The need for new house building
New house building brings enormous economic and social benefits and it is widely accepted that there is a pressing need for the UK to build many more homes than it is currently doing.
The number of households in England alone is growing at the rate of over 220,000 each year, yet only 124,520 new homes were built in England in 2014/15. The last time more than 200,000 homes were built in a single year in England was in 1988.
The decline of SMEs in the house building industry
An analysis of NHBC statistics shows that in 1988, firms completing less than 500 units per annum delivered two thirds of all new homes in the UK. However, the number of small and medium sized (SME) house building firms has declined significantly since then and in 2014 only 30% of new homes were delivered by firms of this size. This trend has accelerated over the course of the economic downturn, with the number of SME house builders in operation having halved since 2007.
This represents a serious loss of capacity in the UK house building industry which must begin to be reversed if we are to start building the number of new homes we need. We need to enable growth in output among existing firms, an increase in new entrants to the industry and make better use the of the large numbers of skilled small contractors who would have the capacity.
In order to do this, we need to address the major barriers and structural constraints which continue to operate on SME house builders.
- Access to finance for small developers and new entrants
- The availability of suitable and viable small sites
- Disproportionate cost, complexity and delay in the planning system
- Excessive demands for developer contributions placed on small sites
FMB House Builders' survey
The FMB conducts a yearly survey of its house builder members. Download The FMB's 2018 House Builders' Survey (PDF, 2MB).
Some of the key findings of the 2018 Survey are:
- 'Lack of available and viable land’ was the most commonly cited barrier to increasing output (59% of respondents) for the fourth year in a row.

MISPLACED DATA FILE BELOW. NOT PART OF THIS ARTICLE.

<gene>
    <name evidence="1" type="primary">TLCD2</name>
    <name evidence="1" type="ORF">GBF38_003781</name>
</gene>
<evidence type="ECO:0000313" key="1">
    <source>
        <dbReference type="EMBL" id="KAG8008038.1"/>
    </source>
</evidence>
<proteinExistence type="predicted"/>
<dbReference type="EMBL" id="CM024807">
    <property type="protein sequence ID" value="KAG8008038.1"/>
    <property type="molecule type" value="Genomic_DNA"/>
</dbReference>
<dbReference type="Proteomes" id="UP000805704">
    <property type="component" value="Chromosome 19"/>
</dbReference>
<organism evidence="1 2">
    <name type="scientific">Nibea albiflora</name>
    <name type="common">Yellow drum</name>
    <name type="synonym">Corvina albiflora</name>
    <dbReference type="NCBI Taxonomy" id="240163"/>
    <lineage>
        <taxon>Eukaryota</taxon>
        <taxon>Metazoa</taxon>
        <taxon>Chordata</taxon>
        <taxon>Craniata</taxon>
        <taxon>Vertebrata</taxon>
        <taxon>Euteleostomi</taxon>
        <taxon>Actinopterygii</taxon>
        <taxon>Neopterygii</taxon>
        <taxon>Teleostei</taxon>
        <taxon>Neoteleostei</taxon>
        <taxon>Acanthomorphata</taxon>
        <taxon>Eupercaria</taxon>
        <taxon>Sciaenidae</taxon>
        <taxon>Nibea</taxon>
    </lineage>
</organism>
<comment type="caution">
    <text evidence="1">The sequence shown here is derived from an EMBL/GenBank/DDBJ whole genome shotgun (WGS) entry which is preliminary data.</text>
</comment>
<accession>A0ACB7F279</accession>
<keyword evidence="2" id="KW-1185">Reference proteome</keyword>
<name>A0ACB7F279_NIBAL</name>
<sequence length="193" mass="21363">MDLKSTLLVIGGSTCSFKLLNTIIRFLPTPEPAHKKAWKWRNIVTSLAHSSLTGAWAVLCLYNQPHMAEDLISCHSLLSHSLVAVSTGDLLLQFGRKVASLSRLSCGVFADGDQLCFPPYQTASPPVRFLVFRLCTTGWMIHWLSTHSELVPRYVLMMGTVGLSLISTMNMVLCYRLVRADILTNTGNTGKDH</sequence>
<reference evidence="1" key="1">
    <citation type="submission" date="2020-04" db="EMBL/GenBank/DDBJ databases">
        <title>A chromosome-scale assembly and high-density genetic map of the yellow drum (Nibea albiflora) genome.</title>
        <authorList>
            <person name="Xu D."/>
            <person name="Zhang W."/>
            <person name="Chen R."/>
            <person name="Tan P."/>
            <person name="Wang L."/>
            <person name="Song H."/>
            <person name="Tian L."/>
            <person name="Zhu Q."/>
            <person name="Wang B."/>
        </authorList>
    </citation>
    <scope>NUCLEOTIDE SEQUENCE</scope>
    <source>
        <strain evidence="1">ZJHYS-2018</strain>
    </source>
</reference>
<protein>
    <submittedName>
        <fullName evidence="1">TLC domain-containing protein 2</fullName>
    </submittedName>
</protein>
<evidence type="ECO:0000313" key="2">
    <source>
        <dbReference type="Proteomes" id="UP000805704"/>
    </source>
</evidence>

- In second place as barriers to increasing output came ‘the planning system’ (51%) and in third was ‘lack of finance to the company’ (46%).
- The percentage of respondents citing a shortage of skilled workers as a major barrier to growth rose again to 44% and when asked to look ahead over the next three years, this concern overtook access to finance for the first time.
- Asked to rate current lending conditions to SMEs for residential property development from zero to five, the average score was 2.03; this is up significantly from 1.63 last year, and is the highest score for this measure since the question was first asked in 2013.
- 21% of respondents reported improved lending conditions over the past year, with 11% reporting deteriorating lending conditions; 67% reported no change.
- 47% of respondents stated that they were involved in sites which were stalled for financial reasons; this was up very slightly from 45% last year.
- 'Poor loan to asset value ratios' was rated as the most significant finance-related barrier ahead of ‘limitations on business overdraft facilities’. The level of concern over loan refusals has fallen for the fourth consecutive year.
- 62% of respondents said that there were sites which they would otherwise be interested in but which they believed would be unviable due to likely Section 106, Community Infrastructure Levy (CIL) or other obligations; this is up from 49% last year.
- The average score given for current buyer demand in the housing market (out of 5) was 3.14; this compared to an average score of 3.45 which this year’s respondents gave when asked to assess buyer demand one year ago.
- 62% reported that the number of small sites opportunities is, if anything, decreasing, though 41% said that small sites are now being taken more seriously by planners and local authorities.